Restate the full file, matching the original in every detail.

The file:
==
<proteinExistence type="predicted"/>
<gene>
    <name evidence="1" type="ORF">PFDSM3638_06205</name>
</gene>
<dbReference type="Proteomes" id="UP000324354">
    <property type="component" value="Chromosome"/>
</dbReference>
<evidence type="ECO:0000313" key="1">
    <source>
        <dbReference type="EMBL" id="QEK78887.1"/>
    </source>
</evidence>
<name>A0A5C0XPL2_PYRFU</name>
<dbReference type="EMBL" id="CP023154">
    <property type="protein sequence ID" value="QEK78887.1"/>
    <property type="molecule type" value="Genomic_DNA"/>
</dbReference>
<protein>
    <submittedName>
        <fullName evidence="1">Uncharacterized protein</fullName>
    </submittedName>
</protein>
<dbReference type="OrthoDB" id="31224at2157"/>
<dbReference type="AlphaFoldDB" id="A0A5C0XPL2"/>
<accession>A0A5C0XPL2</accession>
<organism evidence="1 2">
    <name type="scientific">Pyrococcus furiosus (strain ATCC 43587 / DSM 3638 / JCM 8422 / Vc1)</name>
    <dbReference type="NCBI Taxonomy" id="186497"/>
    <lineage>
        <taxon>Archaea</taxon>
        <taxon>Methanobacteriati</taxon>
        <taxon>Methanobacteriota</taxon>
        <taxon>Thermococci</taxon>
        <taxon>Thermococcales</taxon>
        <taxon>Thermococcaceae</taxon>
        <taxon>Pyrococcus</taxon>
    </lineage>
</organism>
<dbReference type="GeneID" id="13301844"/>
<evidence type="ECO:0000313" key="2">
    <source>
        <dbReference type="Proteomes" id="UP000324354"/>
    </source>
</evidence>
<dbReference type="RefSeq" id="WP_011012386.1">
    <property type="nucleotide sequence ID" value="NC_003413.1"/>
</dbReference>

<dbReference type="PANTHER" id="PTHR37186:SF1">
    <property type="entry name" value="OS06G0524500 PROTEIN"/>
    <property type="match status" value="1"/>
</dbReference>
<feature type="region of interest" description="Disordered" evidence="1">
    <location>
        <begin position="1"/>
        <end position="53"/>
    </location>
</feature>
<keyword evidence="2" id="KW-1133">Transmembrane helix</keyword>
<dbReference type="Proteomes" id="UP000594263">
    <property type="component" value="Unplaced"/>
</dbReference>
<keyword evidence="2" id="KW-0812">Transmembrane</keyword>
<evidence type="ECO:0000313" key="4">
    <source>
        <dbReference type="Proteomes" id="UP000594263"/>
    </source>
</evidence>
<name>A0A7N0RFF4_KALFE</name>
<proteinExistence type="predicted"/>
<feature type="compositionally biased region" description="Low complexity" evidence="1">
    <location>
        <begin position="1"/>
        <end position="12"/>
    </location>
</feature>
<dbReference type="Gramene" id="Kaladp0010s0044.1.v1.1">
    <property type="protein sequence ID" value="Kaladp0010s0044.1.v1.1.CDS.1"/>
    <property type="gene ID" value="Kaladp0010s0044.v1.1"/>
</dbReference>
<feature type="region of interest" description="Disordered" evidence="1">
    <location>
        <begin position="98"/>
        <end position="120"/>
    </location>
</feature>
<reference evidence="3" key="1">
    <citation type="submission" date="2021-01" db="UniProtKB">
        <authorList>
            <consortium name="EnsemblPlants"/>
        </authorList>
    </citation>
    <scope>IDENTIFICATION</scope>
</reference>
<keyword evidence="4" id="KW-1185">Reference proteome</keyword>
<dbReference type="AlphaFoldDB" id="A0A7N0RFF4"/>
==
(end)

<proteinExistence type="predicted"/>
<gene>
    <name evidence="1" type="ORF">PFDSM3638_06205</name>
</gene>
<dbReference type="Proteomes" id="UP000324354">
    <property type="component" value="Chromosome"/>
</dbReference>
<evidence type="ECO:0000313" key="1">
    <source>
        <dbReference type="EMBL" id="QEK78887.1"/>
    </source>
</evidence>
<name>A0A5C0XPL2_PYRFU</name>
<dbReference type="EMBL" id="CP023154">
    <property type="protein sequence ID" value="QEK78887.1"/>
    <property type="molecule type" value="Genomic_DNA"/>
</dbReference>
<protein>
    <submittedName>
        <fullName evidence="1">Uncharacterized protein</fullName>
    </submittedName>
</protein>
<dbReference type="OrthoDB" id="31224at2157"/>
<dbReference type="AlphaFoldDB" id="A0A5C0XPL2"/>
<accession>A0A5C0XPL2</accession>
<organism evidence="1 2">
    <name type="scientific">Pyrococcus furiosus (strain ATCC 43587 / DSM 3638 / JCM 8422 / Vc1)</name>
    <dbReference type="NCBI Taxonomy" id="186497"/>
    <lineage>
        <taxon>Archaea</taxon>
        <taxon>Methanobacteriati</taxon>
        <taxon>Methanobacteriota</taxon>
        <taxon>Thermococci</taxon>
        <taxon>Thermococcales</taxon>
        <taxon>Thermococcaceae</taxon>
        <taxon>Pyrococcus</taxon>
    </lineage>
</organism>
<dbReference type="GeneID" id="13301844"/>
<evidence type="ECO:0000313" key="2">
    <source>
        <dbReference type="Proteomes" id="UP000324354"/>
    </source>
</evidence>
<dbReference type="RefSeq" id="WP_011012386.1">
    <property type="nucleotide sequence ID" value="NC_003413.1"/>
</dbReference>

<dbReference type="PANTHER" id="PTHR37186:SF1">
    <property type="entry name" value="OS06G0524500 PROTEIN"/>
    <property type="match status" value="1"/>
</dbReference>
<feature type="region of interest" description="Disordered" evidence="1">
    <location>
        <begin position="1"/>
        <end position="53"/>
    </location>
</feature>
<keyword evidence="2" id="KW-1133">Transmembrane helix</keyword>
<dbReference type="Proteomes" id="UP000594263">
    <property type="component" value="Unplaced"/>
</dbReference>
<keyword evidence="2" id="KW-0812">Transmembrane</keyword>
<evidence type="ECO:0000313" key="4">
    <source>
        <dbReference type="Proteomes" id="UP000594263"/>
    </source>
</evidence>
<name>A0A7N0RFF4_KALFE</name>
<proteinExistence type="predicted"/>
<feature type="compositionally biased region" description="Low complexity" evidence="1">
    <location>
        <begin position="1"/>
        <end position="12"/>
    </location>
</feature>
<dbReference type="Gramene" id="Kaladp0010s0044.1.v1.1">
    <property type="protein sequence ID" value="Kaladp0010s0044.1.v1.1.CDS.1"/>
    <property type="gene ID" value="Kaladp0010s0044.v1.1"/>
</dbReference>
<feature type="region of interest" description="Disordered" evidence="1">
    <location>
        <begin position="98"/>
        <end position="120"/>
    </location>
</feature>
<reference evidence="3" key="1">
    <citation type="submission" date="2021-01" db="UniProtKB">
        <authorList>
            <consortium name="EnsemblPlants"/>
        </authorList>
    </citation>
    <scope>IDENTIFICATION</scope>
</reference>
<keyword evidence="4" id="KW-1185">Reference proteome</keyword>
<dbReference type="AlphaFoldDB" id="A0A7N0RFF4"/>